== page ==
I was reminded of Chip and Dawn, the couple I met on the packrafting trip. Whenever Dawn experienced difficulty, Chip would take on her extra pack weight. But the true extent was revealed on our last night when Dawn emerged from her tent looking impeccable and smelling fresh to the astonishment of the group. It turned out Chip had hauled full bottles of no-rinse shampoo, conditioner and soap for the entire trip for Dawn to freshen up – the rest of us agreed that that was love, none of use would do that for something so frivolous even for our partners.

Erik did not reply to my emails nor take my calls to confirm when we could meet, so I left some voice messages. I decided to continue on to Seattle and hoped we could connect once I got there.

I called after a long absence,
we had not spoken in years.
The sound of your recorded voice
filled me with strange longing.

Voicemail (Ascetic Fugitive)

I got off the train from Portland. Bob called to tell me Socksy (Smokey’s partner) had passed away, having lost the will to live; she stopped eating and drinking, after Smokey passed away. To her, Smokey went away one day and did not return. My heart broke at her heartbreak and her pain. I arranged for her cremation and promised I will mix her ashes with Smokey’s when I returned so they will be reunited.

I decided to stay in the same hostel on my first trip to Seattle. The hostel experience certainly changed over the years, people used to chat and play games in the common areas, now they sit side by side silently glued to their phones. The room plugs used to taken over by someone’s hair dryer or razer, now they are stacked with 3 to 4 multiplugs to accommodate the chargers for the dorm. Since the atmosphere in the hostel was stifling, I decided to take a walk. I let my legs take me on autopilot as I became lost in thought about Socksy, about Robert, about Eric, about Erik. When I looked up, I saw I was in front of the Stinson Green mansion where Erik had lived in the attic and served as a caretaker when I first met him. I was surprised, this was the last place I thought I would end up. I reflected on the streets I took and realized I had retraced the original route I had taken from the hostel to him as if by homing instinct. I was overwhelmed. “Fuck this.” I sat on a nearby bench and wept. I had always felt guilty harboring lingering feelings for Eric while I was with Erik. After breaking up with Marcus messed me up, I wondered how Erik had changed me. Was it merely a duty and debt for giving me a safe harbor that enabled me to flee Singapore? Now I knew he changed me more than I had suspected, my muscle my memory of this place had been tied to him. What the mantle had been holding up had collapsed, leaving behind a scar.

I followed the route
I carried my belongings
and my heart to you

Se(a)ttle (Ascetic Fugitive)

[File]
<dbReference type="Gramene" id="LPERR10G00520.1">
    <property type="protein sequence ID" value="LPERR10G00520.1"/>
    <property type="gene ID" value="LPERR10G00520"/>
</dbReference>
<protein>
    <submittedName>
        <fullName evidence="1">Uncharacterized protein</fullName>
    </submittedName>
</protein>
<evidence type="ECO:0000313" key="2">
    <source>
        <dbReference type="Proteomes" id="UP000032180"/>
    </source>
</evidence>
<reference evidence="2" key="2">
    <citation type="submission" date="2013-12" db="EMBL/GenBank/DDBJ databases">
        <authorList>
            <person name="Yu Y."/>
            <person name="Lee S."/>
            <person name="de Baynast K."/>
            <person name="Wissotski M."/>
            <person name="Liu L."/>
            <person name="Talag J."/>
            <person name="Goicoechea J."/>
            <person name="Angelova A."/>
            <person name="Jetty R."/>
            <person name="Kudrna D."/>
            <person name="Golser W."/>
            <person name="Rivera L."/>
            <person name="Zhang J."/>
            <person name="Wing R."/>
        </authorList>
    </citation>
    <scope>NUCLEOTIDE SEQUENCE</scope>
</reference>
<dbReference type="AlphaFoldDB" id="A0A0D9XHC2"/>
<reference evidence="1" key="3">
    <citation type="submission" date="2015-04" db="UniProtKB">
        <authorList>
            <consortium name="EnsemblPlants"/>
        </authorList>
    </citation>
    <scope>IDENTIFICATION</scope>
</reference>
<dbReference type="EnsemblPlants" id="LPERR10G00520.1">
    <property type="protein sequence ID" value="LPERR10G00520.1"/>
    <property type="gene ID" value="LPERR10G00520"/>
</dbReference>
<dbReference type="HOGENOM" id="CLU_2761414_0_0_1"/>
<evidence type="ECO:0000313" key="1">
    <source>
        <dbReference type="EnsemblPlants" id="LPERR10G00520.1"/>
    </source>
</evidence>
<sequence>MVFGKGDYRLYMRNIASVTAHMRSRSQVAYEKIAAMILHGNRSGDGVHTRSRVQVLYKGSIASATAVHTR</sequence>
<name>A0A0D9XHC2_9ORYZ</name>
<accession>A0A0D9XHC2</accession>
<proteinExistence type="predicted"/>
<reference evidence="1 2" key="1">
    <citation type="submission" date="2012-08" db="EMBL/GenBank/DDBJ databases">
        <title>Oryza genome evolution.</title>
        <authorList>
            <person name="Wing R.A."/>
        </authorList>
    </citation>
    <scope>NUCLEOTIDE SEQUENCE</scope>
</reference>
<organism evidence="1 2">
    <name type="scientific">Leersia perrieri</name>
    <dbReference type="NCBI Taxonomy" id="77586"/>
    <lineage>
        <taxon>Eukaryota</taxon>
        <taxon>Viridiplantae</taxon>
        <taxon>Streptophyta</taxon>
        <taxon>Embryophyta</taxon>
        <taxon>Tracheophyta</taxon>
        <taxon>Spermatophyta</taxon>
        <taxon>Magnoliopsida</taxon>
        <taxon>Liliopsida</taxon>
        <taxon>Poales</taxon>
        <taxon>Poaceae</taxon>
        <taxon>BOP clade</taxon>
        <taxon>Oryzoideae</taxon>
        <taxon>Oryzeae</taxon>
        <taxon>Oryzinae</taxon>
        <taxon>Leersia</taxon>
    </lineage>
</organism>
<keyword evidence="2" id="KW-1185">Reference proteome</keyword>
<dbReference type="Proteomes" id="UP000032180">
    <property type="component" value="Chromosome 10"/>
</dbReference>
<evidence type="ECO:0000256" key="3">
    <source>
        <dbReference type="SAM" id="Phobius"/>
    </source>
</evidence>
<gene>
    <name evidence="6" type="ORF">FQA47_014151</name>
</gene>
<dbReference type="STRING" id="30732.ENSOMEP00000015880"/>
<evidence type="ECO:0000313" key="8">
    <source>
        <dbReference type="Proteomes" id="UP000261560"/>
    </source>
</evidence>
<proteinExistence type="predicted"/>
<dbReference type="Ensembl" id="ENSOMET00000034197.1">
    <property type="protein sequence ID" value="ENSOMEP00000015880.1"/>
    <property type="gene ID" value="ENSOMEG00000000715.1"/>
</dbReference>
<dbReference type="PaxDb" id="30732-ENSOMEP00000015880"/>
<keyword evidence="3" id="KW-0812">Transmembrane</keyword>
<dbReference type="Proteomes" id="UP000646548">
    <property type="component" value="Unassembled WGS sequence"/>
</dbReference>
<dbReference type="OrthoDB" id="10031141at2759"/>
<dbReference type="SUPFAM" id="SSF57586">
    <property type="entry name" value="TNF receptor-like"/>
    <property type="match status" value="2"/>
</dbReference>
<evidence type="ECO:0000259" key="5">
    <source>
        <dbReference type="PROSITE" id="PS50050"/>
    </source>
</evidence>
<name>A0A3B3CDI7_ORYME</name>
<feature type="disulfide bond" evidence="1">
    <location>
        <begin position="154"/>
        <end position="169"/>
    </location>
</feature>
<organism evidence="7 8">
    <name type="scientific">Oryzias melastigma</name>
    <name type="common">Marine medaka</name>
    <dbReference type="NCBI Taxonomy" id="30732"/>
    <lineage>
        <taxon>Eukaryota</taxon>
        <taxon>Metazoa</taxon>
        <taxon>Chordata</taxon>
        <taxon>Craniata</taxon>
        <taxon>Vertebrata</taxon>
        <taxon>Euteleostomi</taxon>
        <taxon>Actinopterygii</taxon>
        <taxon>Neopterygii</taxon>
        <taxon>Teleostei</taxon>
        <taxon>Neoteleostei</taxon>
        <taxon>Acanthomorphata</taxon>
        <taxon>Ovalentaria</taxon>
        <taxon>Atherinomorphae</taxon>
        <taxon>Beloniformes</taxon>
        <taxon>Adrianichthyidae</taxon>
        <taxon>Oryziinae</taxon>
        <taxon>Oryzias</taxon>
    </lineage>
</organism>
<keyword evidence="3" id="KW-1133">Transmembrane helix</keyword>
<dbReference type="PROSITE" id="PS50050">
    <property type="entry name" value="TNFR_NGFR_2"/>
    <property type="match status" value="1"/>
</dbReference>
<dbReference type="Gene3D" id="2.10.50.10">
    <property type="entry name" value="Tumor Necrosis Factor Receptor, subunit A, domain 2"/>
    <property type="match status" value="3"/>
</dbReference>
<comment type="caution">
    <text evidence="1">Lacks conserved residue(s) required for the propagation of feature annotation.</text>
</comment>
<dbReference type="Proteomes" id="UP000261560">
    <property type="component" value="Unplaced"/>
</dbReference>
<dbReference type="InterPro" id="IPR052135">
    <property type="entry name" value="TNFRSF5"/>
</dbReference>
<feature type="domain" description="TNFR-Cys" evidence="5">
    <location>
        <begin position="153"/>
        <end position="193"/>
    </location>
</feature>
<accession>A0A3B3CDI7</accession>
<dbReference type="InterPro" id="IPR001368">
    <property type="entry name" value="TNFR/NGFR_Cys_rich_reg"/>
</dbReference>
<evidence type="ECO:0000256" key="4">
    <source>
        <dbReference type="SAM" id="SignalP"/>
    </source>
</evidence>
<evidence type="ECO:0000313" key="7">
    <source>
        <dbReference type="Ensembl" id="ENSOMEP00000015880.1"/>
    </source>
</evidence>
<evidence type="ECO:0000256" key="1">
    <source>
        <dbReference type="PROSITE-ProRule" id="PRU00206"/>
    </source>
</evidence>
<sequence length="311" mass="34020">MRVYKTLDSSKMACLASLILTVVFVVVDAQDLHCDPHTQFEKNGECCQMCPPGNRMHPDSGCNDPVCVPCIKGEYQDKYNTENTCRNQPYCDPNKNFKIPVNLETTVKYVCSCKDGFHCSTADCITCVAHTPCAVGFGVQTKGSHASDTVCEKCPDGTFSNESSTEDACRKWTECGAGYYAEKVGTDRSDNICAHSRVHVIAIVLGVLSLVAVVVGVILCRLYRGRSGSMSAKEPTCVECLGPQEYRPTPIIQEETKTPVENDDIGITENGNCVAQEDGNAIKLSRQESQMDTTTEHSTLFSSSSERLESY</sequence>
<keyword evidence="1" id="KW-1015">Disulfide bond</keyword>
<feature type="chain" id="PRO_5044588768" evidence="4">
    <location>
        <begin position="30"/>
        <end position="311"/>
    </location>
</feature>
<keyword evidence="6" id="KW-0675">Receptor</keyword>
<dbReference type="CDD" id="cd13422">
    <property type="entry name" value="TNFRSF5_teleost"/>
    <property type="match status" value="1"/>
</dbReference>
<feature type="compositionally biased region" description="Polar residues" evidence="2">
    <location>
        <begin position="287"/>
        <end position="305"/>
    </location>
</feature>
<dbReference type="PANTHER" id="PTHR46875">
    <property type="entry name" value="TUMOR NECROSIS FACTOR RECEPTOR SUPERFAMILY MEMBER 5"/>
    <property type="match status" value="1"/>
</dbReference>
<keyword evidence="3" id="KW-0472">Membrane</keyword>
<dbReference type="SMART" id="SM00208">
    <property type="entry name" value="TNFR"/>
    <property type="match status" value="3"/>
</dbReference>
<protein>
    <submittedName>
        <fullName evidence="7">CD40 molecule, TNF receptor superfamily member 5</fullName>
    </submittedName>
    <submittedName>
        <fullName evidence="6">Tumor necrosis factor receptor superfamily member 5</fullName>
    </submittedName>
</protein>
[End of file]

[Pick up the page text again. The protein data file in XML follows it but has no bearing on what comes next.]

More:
I finally received a message from Erik that evening. He could not meet as he and a friend decided to take a last minute trip to Vashon Island for the next few days. I thought of backtracking back to Portland but did not want to intrude on Margie and Dave more than I already had. Instead, I decided to take the ferry from Seattle to Victoria, and catch a Greyhound and connecting buses to visit my house on Vancouver Island.

I had not planned to visit and had to make additional last minute arrangements to get a spare key from the security company. When I arrived in the town, one of the first things was to purchase a small rose that I planted in the backyard for Smokey and Socksy. The house was not livable, I was confronted with the half-assed and unfinished renovations that Bob had assured me were done. The basement still leaked, the heating ducts were rusted out, the sewage pipe had backed up again, and the circuit breaker kept tripping in the middle of the wash cycle. So I sat in the middle of a filthy unfinished house as it rained, trying to keep warm on a sleeping bed atop a plank bed while I tried to dry my wet half-clean clothes on a space heater.

What was the point of this? I thought. In the past I had faced the challenges as they came, why is all this bothering so much? Why do I feel it is pointless now and just want to give up? Why did I do all this? Why did I buy a house I did not care for, in a town I could not bother with, on an island I could pass up? And then it hit me. I keeled over at the honesty of a realization so terrifying I did not want admit even to myself. What I had buried and pushed down in order carry on, the rain washed away the sediment exposing it – a part of me was always trying to find my way back to Erik, but now he is moving away, and all this is now meaningless. How terrible to realize I did love him after all this time. I wept into the sleeping bag, why the fuck is my life an endless soap opera? How did I end up like this? What the fuck does it say about me to still love him when I had been treated so?

caught by surprise
I had not realized
i still loved you this much.

I can’t love you anymore.

Confession (Ascetic Fugitive)

In the midst of rain and tears, I received another message from Erik; he was tired from his impromptu trip to Vashon island. Could we push back our meeting for a few days? I was fed up of my feelings. I was fed up of being strung along for almost a month, having to change my plans at the last minute to suit his. Socksy would not have passed away from heartbreak and loneliness if he had not kept me away for so long.

“I’ll be at Maximilien this Sat at 7 pm – show up if you feel like it.” I wrote back. Whether he showed up or not, I no longer cared. I would have my last meal in Seattle in a restaurant overlooking the Sound that we often ate at; it would not be the closure I had hoped for, but it would be closure nonetheless. It was obvious I meant less to him than he meant to me.